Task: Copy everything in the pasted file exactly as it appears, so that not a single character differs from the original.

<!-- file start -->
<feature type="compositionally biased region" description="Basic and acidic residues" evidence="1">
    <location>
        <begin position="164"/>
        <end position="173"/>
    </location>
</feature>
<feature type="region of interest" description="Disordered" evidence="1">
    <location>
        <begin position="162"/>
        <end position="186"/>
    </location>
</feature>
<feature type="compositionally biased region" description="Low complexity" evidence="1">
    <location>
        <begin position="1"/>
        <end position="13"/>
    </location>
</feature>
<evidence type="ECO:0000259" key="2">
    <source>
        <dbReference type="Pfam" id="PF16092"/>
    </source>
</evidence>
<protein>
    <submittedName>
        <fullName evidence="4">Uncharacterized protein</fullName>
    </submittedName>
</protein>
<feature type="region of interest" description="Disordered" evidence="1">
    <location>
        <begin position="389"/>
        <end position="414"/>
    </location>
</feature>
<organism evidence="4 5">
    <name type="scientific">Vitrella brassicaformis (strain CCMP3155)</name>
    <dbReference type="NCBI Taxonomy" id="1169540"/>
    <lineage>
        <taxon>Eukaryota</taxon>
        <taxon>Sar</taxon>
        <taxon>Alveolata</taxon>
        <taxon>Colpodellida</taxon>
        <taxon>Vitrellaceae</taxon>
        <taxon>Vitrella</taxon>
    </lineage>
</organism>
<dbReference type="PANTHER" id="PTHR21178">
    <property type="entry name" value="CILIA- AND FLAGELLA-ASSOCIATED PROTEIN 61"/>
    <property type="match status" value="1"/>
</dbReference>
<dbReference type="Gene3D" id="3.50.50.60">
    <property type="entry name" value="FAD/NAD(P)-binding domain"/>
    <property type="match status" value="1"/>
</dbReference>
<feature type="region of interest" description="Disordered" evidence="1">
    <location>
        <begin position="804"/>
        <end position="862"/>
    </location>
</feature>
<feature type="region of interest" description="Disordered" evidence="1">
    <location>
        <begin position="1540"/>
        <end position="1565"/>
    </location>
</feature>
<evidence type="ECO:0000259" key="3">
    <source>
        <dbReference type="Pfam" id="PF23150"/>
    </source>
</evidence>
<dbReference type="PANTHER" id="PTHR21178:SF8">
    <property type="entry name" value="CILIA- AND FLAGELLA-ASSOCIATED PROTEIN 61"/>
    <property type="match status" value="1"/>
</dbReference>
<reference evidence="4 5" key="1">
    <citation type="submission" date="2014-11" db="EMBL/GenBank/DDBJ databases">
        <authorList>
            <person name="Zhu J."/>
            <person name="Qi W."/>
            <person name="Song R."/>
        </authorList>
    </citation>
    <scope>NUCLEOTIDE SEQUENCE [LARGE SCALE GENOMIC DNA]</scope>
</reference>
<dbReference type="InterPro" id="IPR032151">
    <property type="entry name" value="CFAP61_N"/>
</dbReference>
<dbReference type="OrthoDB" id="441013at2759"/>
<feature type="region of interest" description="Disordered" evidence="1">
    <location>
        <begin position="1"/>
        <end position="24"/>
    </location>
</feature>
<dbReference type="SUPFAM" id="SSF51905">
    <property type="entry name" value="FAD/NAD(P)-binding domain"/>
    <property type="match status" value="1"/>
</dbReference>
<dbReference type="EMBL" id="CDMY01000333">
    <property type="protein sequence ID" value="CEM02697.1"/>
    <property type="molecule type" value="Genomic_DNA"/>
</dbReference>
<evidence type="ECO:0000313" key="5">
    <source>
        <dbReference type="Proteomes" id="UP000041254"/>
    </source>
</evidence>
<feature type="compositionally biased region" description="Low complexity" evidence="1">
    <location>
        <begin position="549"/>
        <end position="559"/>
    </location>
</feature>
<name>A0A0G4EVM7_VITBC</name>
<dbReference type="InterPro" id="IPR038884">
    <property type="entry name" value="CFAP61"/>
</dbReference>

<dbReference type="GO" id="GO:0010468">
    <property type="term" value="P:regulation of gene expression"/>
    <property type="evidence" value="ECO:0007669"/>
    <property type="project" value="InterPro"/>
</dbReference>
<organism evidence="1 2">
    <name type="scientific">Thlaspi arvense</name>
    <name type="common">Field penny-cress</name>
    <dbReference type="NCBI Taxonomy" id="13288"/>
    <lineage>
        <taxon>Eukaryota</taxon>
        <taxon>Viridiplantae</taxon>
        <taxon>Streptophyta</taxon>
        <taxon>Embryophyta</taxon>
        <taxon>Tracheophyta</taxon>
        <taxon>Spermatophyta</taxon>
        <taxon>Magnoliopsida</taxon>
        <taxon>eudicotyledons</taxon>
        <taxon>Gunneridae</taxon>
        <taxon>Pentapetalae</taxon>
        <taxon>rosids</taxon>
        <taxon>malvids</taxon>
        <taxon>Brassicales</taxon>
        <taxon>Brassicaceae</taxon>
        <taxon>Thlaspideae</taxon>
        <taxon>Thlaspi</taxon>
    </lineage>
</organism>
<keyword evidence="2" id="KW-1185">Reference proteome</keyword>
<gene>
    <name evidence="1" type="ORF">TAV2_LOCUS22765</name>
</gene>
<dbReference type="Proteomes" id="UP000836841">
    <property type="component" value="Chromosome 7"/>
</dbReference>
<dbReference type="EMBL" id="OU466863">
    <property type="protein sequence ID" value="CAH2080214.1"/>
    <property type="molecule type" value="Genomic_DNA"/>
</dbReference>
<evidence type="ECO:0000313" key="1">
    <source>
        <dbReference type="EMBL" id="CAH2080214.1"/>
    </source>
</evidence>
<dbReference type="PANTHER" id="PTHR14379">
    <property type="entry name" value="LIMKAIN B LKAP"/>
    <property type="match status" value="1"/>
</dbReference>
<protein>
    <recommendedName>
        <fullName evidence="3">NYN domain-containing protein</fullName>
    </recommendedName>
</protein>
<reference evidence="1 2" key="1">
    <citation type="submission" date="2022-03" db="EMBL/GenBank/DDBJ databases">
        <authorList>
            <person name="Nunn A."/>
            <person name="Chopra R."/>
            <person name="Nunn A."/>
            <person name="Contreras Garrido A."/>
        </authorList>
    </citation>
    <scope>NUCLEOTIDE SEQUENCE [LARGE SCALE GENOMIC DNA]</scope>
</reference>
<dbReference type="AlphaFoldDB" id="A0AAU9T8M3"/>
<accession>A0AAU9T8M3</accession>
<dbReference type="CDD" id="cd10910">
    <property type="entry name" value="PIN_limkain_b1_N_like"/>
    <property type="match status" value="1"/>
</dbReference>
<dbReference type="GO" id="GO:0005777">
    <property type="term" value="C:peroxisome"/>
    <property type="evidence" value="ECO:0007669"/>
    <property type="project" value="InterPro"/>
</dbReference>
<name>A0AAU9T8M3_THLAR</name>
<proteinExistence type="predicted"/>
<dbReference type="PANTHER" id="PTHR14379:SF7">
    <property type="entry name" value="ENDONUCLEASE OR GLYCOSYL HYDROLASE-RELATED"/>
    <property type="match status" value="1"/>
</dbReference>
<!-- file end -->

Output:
<feature type="compositionally biased region" description="Basic and acidic residues" evidence="1">
    <location>
        <begin position="164"/>
        <end position="173"/>
    </location>
</feature>
<feature type="region of interest" description="Disordered" evidence="1">
    <location>
        <begin position="162"/>
        <end position="186"/>
    </location>
</feature>
<feature type="compositionally biased region" description="Low complexity" evidence="1">
    <location>
        <begin position="1"/>
        <end position="13"/>
    </location>
</feature>
<evidence type="ECO:0000259" key="2">
    <source>
        <dbReference type="Pfam" id="PF16092"/>
    </source>
</evidence>
<protein>
    <submittedName>
        <fullName evidence="4">Uncharacterized protein</fullName>
    </submittedName>
</protein>
<feature type="region of interest" description="Disordered" evidence="1">
    <location>
        <begin position="389"/>
        <end position="414"/>
    </location>
</feature>
<organism evidence="4 5">
    <name type="scientific">Vitrella brassicaformis (strain CCMP3155)</name>
    <dbReference type="NCBI Taxonomy" id="1169540"/>
    <lineage>
        <taxon>Eukaryota</taxon>
        <taxon>Sar</taxon>
        <taxon>Alveolata</taxon>
        <taxon>Colpodellida</taxon>
        <taxon>Vitrellaceae</taxon>
        <taxon>Vitrella</taxon>
    </lineage>
</organism>
<dbReference type="PANTHER" id="PTHR21178">
    <property type="entry name" value="CILIA- AND FLAGELLA-ASSOCIATED PROTEIN 61"/>
    <property type="match status" value="1"/>
</dbReference>
<dbReference type="Gene3D" id="3.50.50.60">
    <property type="entry name" value="FAD/NAD(P)-binding domain"/>
    <property type="match status" value="1"/>
</dbReference>
<feature type="region of interest" description="Disordered" evidence="1">
    <location>
        <begin position="804"/>
        <end position="862"/>
    </location>
</feature>
<feature type="region of interest" description="Disordered" evidence="1">
    <location>
        <begin position="1540"/>
        <end position="1565"/>
    </location>
</feature>
<evidence type="ECO:0000259" key="3">
    <source>
        <dbReference type="Pfam" id="PF23150"/>
    </source>
</evidence>
<dbReference type="PANTHER" id="PTHR21178:SF8">
    <property type="entry name" value="CILIA- AND FLAGELLA-ASSOCIATED PROTEIN 61"/>
    <property type="match status" value="1"/>
</dbReference>
<reference evidence="4 5" key="1">
    <citation type="submission" date="2014-11" db="EMBL/GenBank/DDBJ databases">
        <authorList>
            <person name="Zhu J."/>
            <person name="Qi W."/>
            <person name="Song R."/>
        </authorList>
    </citation>
    <scope>NUCLEOTIDE SEQUENCE [LARGE SCALE GENOMIC DNA]</scope>
</reference>
<dbReference type="InterPro" id="IPR032151">
    <property type="entry name" value="CFAP61_N"/>
</dbReference>
<dbReference type="OrthoDB" id="441013at2759"/>
<feature type="region of interest" description="Disordered" evidence="1">
    <location>
        <begin position="1"/>
        <end position="24"/>
    </location>
</feature>
<dbReference type="SUPFAM" id="SSF51905">
    <property type="entry name" value="FAD/NAD(P)-binding domain"/>
    <property type="match status" value="1"/>
</dbReference>
<dbReference type="EMBL" id="CDMY01000333">
    <property type="protein sequence ID" value="CEM02697.1"/>
    <property type="molecule type" value="Genomic_DNA"/>
</dbReference>
<evidence type="ECO:0000313" key="5">
    <source>
        <dbReference type="Proteomes" id="UP000041254"/>
    </source>
</evidence>
<feature type="compositionally biased region" description="Low complexity" evidence="1">
    <location>
        <begin position="549"/>
        <end position="559"/>
    </location>
</feature>
<name>A0A0G4EVM7_VITBC</name>
<dbReference type="InterPro" id="IPR038884">
    <property type="entry name" value="CFAP61"/>
</dbReference>

<dbReference type="GO" id="GO:0010468">
    <property type="term" value="P:regulation of gene expression"/>
    <property type="evidence" value="ECO:0007669"/>
    <property type="project" value="InterPro"/>
</dbReference>
<organism evidence="1 2">
    <name type="scientific">Thlaspi arvense</name>
    <name type="common">Field penny-cress</name>
    <dbReference type="NCBI Taxonomy" id="13288"/>
    <lineage>
        <taxon>Eukaryota</taxon>
        <taxon>Viridiplantae</taxon>
        <taxon>Streptophyta</taxon>
        <taxon>Embryophyta</taxon>
        <taxon>Tracheophyta</taxon>
        <taxon>Spermatophyta</taxon>
        <taxon>Magnoliopsida</taxon>
        <taxon>eudicotyledons</taxon>
        <taxon>Gunneridae</taxon>
        <taxon>Pentapetalae</taxon>
        <taxon>rosids</taxon>
        <taxon>malvids</taxon>
        <taxon>Brassicales</taxon>
        <taxon>Brassicaceae</taxon>
        <taxon>Thlaspideae</taxon>
        <taxon>Thlaspi</taxon>
    </lineage>
</organism>
<keyword evidence="2" id="KW-1185">Reference proteome</keyword>
<gene>
    <name evidence="1" type="ORF">TAV2_LOCUS22765</name>
</gene>
<dbReference type="Proteomes" id="UP000836841">
    <property type="component" value="Chromosome 7"/>
</dbReference>
<dbReference type="EMBL" id="OU466863">
    <property type="protein sequence ID" value="CAH2080214.1"/>
    <property type="molecule type" value="Genomic_DNA"/>
</dbReference>
<evidence type="ECO:0000313" key="1">
    <source>
        <dbReference type="EMBL" id="CAH2080214.1"/>
    </source>
</evidence>
<dbReference type="PANTHER" id="PTHR14379">
    <property type="entry name" value="LIMKAIN B LKAP"/>
    <property type="match status" value="1"/>
</dbReference>
<protein>
    <recommendedName>
        <fullName evidence="3">NYN domain-containing protein</fullName>
    </recommendedName>
</protein>
<reference evidence="1 2" key="1">
    <citation type="submission" date="2022-03" db="EMBL/GenBank/DDBJ databases">
        <authorList>
            <person name="Nunn A."/>
            <person name="Chopra R."/>
            <person name="Nunn A."/>
            <person name="Contreras Garrido A."/>
        </authorList>
    </citation>
    <scope>NUCLEOTIDE SEQUENCE [LARGE SCALE GENOMIC DNA]</scope>
</reference>
<dbReference type="AlphaFoldDB" id="A0AAU9T8M3"/>
<accession>A0AAU9T8M3</accession>
<dbReference type="CDD" id="cd10910">
    <property type="entry name" value="PIN_limkain_b1_N_like"/>
    <property type="match status" value="1"/>
</dbReference>
<dbReference type="GO" id="GO:0005777">
    <property type="term" value="C:peroxisome"/>
    <property type="evidence" value="ECO:0007669"/>
    <property type="project" value="InterPro"/>
</dbReference>
<name>A0AAU9T8M3_THLAR</name>
<proteinExistence type="predicted"/>
<dbReference type="PANTHER" id="PTHR14379:SF7">
    <property type="entry name" value="ENDONUCLEASE OR GLYCOSYL HYDROLASE-RELATED"/>
    <property type="match status" value="1"/>
</dbReference>